Baby Come Back

Now viewing bentonite clay as a skin transformer and hygroscopic balance to glycerine, rather than an inert post-shave, and suffering from unaccustomed dryness, it only made sense to go crawling back to Stirling. I tried to use it as the skin hydrator in my new method, face lathering, scooping it back into the brush, soaking it off, and then applying oil, hair hydrator, and finally the lather again. No caustic odors were detected.

It was a completely imperfect shave. The hair was soft, and I mowed it right down. ATG felt very catchy and easy, too. The skin just wasn't plumped up enough, it seems, although 3-in-1 moisturizer didn't penetrate much either, taking a long time to dry down. I wonder if I kept up with the powder, though, would I develop a thick stratum corneum, which would then have swelled to produce a perfect shave? Something to think about, for the dry-skinned readers.

I mixed pumpkin juice with bentonite clay directly, and didn't smell any reaction. Adding baking soda didn't seem to release any gas, either. I think I picked up the urea scent again much later, though, from some broken skin on my palm, which I have been rubbing with the powder. So it seems the urea is drawn into the skin from serum by the powder, and only later released as ammonia by pumpkin juice and/or baking soda. Recall that the first time I picked up a whiff was the day after I discovered the powder.

Bentonite as Pre-shave

Upon rising the next morn, I drank two glasses of water (one would have quenched my thirst), powdered my beard area, and retreated to bed to watch a couple Sunday shaving videos. I thought I could detect the urea, or perspiration, percolating up through my skin after 20 minutes or so, with little picky sensations, and I continued to lounge for another ten. Wanting to embellish the lather and remove the excess, besides doing some cleansing, I skipped the oil and face lathered with a boar brush.

I don't usually work Stirling up all the way from a liquid, but that's how it worked. The early foam was suppressed, but there was nowhere to run, either. It performed a lot like the first Stirling puck I used, Bonaparte. So if Coconut was still a bit more irritating, I would attribute that to the lack of botanicals and presence of perfume, more than glycerine imbalance. I don't think soap makers conceive of it this way, but then, they don't seem to care about the hazard glycerine presents, generally.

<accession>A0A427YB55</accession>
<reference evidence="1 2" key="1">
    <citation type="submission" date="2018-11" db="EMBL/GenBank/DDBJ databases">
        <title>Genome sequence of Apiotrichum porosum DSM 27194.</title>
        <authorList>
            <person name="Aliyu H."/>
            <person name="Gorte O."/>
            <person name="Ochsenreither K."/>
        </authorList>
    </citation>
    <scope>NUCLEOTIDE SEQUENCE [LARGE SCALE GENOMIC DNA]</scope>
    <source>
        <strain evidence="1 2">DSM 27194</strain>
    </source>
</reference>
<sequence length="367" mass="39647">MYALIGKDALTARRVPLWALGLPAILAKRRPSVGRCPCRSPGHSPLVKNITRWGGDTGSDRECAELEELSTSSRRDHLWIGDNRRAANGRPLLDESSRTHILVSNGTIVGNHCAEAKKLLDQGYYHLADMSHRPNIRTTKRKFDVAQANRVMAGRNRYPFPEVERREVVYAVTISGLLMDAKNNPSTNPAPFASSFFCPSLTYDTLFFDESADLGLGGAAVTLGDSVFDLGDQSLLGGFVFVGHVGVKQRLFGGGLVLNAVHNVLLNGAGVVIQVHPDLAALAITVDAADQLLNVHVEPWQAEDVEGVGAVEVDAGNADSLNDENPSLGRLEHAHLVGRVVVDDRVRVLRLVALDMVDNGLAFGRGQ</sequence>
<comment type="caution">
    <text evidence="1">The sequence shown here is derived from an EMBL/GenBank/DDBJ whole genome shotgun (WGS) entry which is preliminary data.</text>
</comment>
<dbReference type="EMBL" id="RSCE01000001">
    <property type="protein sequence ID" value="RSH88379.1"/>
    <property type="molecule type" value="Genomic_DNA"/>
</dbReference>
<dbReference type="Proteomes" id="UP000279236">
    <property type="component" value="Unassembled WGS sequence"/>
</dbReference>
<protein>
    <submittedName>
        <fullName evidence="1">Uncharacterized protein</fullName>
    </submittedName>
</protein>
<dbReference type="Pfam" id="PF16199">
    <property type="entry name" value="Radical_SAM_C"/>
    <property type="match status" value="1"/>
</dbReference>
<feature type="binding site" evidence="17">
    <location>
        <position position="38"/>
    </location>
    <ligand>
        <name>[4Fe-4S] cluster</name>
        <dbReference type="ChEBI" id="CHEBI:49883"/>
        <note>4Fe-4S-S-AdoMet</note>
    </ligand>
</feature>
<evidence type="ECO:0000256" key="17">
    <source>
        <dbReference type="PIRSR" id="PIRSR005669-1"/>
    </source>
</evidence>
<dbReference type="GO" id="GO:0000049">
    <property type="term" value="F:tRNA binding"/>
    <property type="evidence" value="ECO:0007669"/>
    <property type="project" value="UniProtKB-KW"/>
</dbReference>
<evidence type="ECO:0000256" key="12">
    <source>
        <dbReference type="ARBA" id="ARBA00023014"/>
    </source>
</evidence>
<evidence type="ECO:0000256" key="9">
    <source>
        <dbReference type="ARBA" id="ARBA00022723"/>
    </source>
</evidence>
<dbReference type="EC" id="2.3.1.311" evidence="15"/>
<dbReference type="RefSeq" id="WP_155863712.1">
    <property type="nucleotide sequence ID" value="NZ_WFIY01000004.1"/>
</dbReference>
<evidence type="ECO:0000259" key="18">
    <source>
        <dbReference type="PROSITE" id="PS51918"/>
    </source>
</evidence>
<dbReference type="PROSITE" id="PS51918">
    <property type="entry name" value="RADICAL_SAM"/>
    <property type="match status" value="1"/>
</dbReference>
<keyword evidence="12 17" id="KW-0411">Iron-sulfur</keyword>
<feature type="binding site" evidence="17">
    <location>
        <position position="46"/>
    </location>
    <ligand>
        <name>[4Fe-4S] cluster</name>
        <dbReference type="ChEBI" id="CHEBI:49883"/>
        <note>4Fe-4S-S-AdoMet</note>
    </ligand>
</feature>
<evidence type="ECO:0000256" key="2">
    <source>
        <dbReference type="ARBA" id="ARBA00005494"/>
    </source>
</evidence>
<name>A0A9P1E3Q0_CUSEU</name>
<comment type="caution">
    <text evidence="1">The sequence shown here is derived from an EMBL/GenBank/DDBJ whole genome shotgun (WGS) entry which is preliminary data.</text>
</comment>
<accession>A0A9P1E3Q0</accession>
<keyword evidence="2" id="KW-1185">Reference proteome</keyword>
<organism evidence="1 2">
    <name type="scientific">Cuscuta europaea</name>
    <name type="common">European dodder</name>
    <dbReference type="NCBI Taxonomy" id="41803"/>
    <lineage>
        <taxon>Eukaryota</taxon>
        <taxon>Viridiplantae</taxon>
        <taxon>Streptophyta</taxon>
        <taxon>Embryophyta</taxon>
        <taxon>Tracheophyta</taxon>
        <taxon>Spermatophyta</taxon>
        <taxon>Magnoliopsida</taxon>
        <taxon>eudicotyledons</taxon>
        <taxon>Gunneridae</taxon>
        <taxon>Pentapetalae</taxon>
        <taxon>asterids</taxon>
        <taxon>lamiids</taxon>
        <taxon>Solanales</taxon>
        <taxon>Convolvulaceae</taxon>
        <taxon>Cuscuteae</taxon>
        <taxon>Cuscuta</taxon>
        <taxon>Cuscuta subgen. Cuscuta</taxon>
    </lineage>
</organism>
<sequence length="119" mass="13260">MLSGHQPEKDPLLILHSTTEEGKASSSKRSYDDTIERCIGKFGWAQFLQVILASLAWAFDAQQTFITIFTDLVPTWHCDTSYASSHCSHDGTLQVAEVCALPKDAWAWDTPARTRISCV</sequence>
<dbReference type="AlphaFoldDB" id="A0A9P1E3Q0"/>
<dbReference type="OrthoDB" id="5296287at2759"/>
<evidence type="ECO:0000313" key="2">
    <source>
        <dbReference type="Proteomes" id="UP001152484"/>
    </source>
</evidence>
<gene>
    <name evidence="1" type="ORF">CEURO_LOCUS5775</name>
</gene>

The hair was softened much as in carbamide solution, yielding a not very close shave with long-sliced ends. My olfactory chemical detector picked up no ammonia. An direct test for urea I've found is Lilac Vegetal. The acrid note that urea erases was just somewhat reduced in pungency. So I brought in the other fluid that improves that, which is pumpkin juice, which I was missing anyway. Finished with oil, moisturized much later.

The sensations of postshave were notable and unusual: an immediate itch, acute warmth (if not burn), and relief with the moisturizer. It's not the first time I've itched, but I don't know what it means. I suspect it is glycerine damage, restricted to a shallower plane. Yet the moisturizer put out the fire completely, and there's glycerine in that. It could be a completely internal form of skin fracture, with the skin surface collapsing inward!

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